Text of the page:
Microcomputer Project Laboratory - Spring 2014
Common (and uncommon) Problems
Error output from rasm
Use care when running Rasm. When it says "no errors found" it doesn't always mean that no errors were found. Some errors cause it to output an error message and then incorrectly say "no errors found". When that happens, it doesn't change the .OBJ file, it just leaves the old code there. This can be frustrating since it appears that you are making lots of changes to the code yet your program never behaves differently. One known source of this problem is writing mov where you meant to write movx or movc. The moral of this story is that eternal vigilance is the price of freedom. Always check the lines above the "no errors found" line to make sure no errors slipped by.
Labels that share names with constants
Jumps and calls can take constant values, so if you make a forward reference to a label with the same name as a predefined constant value, then the constant value will get substituted in assembler pass 1 rather than the usual substitution in pass 2. Therefore, in addition to any constants you've defined yourself, there are a number of label names you should avoid:
acc, acc.0, acc.1, acc.2, acc.3, acc.4, acc.5, acc.6, acc.7, b, b.0, b.1, b.2, b.3, b.4, b.5, b.6, b.7, cprl2, ct2, cy, dph, dpl, ea, es, et0, et1, ex0, ex1, exen2, exf2, exti0, exti1, f0, ie, ie.0, ie.1, ie.2, ie.3, ie.4, ie.5, ie.6, ie.7, ie0, ie1, int0, int1, ip, ip.0, ip.1, ip.2, ip.3, ip.4, ip.5, ip.6, ip.7, it0, it1, ov, p, p0, p0.0, p0.1, p0.2, p0.3, p0.4, p0.5, p0.6, p0.7, p1, p1.0, p1.1, p1.2, p1.3, p1.4, p1.5, p1.6, p1.7, p2, p2.0, p2.1, p2.2, p2.3, p2.4, p2.5, p2.6, p2.7, p3, p3.0, p3.1, p3.2, p3.3, p3.4, p3.5, p3.6, p3.7, pcon, ps, psw, psw.0, psw.1, psw.2, psw.3, psw.4, psw.5, psw.6, psw.7, pt0, pt1, px0, px1, rb8, rcap2h, rcap2l, rclk, rd, ren, reset, ri, sbuf, scon, scon.0, scon.1, scon.2, scon.3, scon.4, scon.5, scon.6, scon.7, sint, sm0, sm1, sm2, sp, t0, t1, t2con, t2con.0, t2con.1, t2con.2, t2con.3, t2con.4, t2con.5, t2con.6, t2con.7, tb8, tclk, tcon, tcon.0, tcon.1, tcon.2, tcon.3, tcon.4, tcon.5, tcon.6, tcon.7, tf0, tf1, tf2, th0, th1, th2, ti, timer0, timer1, tl0, tl1, tl2, tmod, tr0, tr1, tr2, txd, wr
One easy way to do this would be to prefix all of your labels with a letter like L.
Things to watch out for with Rasm
If you are seeing strange behavior that you can narrow down to a single instruction, it may be worth checking the filename.lst output to make sure it was assembled correctly. Currently, we know of a few issues that may crop up:
Representations of Numbers
Rasm demands that numbers start with a digit. That means that if you're trying to use the value FF, you have to write it as #0FFh. You should get in the habit of prefacing your hexadecimal numbers with the digit 0 in order to not be tripped up by this.
If your logic levels/signals look particularly noisy, look at the power rail (+5V). If this is noisy, you may need to add some power-supply AC-decoupling capacitors. Add some large capacitance at various places on your kit between +5V and GND. The larger the capacitance, the better the AC-decoupling you will see.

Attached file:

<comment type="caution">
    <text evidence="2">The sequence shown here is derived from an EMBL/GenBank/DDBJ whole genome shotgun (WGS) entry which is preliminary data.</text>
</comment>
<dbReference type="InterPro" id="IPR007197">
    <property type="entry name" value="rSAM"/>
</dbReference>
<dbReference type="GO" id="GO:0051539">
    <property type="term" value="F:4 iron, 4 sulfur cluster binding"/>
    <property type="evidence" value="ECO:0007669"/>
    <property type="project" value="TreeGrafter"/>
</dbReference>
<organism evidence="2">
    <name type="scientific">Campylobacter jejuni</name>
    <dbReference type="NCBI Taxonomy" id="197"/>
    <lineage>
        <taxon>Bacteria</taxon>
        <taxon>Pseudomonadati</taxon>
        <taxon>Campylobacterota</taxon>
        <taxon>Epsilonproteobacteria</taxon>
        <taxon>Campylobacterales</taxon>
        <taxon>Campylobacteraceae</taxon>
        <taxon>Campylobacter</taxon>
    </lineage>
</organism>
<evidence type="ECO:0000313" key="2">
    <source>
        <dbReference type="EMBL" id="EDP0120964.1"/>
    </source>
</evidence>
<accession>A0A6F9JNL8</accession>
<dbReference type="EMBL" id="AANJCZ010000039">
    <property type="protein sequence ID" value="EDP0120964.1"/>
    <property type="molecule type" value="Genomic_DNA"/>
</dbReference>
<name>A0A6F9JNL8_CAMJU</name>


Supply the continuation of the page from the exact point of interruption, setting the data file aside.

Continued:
Mysterious O'Scope Traces
A few important tips on using the lab oscilloscopes:
Connecting Devices that are on
It is always a bad idea to connect a cable between two devices if one or both is on. The only exception is that you can plug the the serial cable into the R31JP if the R31JP is off but the computer is on. But when you're connecting a bench power supply to your kit, running wires to a new chip on your board, hooking up the lamp, or anything at all, make sure both devices are powered off. Often chips will fail in mysterious ways when they are connected while powered, and powering up pins out of sequence can damage chips.
The pins "Vcc" and "GND" on the breakout board on the kit powers your R31JP at 12V. If you're having trouble powering your R31JP, check that these two wires are correctly connected. Since it's 12V, you should not use the R31JP's Vcc to power chips on your kit! Most of the chips we will be using in 6.115 require Vcc be connected to +5V. Read the datasheets before connecting anything. Doing so may lead to chip destruction and embarassment.
Using the correct book
Yeralan is a guide to programming the 8051; it is not a reference. Always keep the 8051 manual with you (it is the spiral-bound book labeled "MCS 51 Microcontroller Family User's Manual") to look up information. Yeralan is known to contain a few errors that will mess you up if you do not also cross-check with the Intel manual.
There should be a wire running from the GND plug near the power switch to the GND plug on the top-surface power supply. Most kits have these already, but yours may have fallen off by accident. Check that it's securely connected.
Rasm doesn't like filenames that are longer than 8 characters. The easiest way to avoid problems is to keep your filenames shorter than that.
The vertical rails on the breadboard are not connected across the break in the middle. You have to make jumpers for them to be connected. Jumper them all right now, as it will save you many hours of debugging later. If you don't understand what we're talking about, ask a TA to show you.
Keypad debouncing capacitors
Debouncing capacitors are required on the 74HC922 for correct keypress behavior. The datasheet does not tell you exactly what values to use, but it does give their relative sizes, and you can figure out reasonable values from looking at the graphs.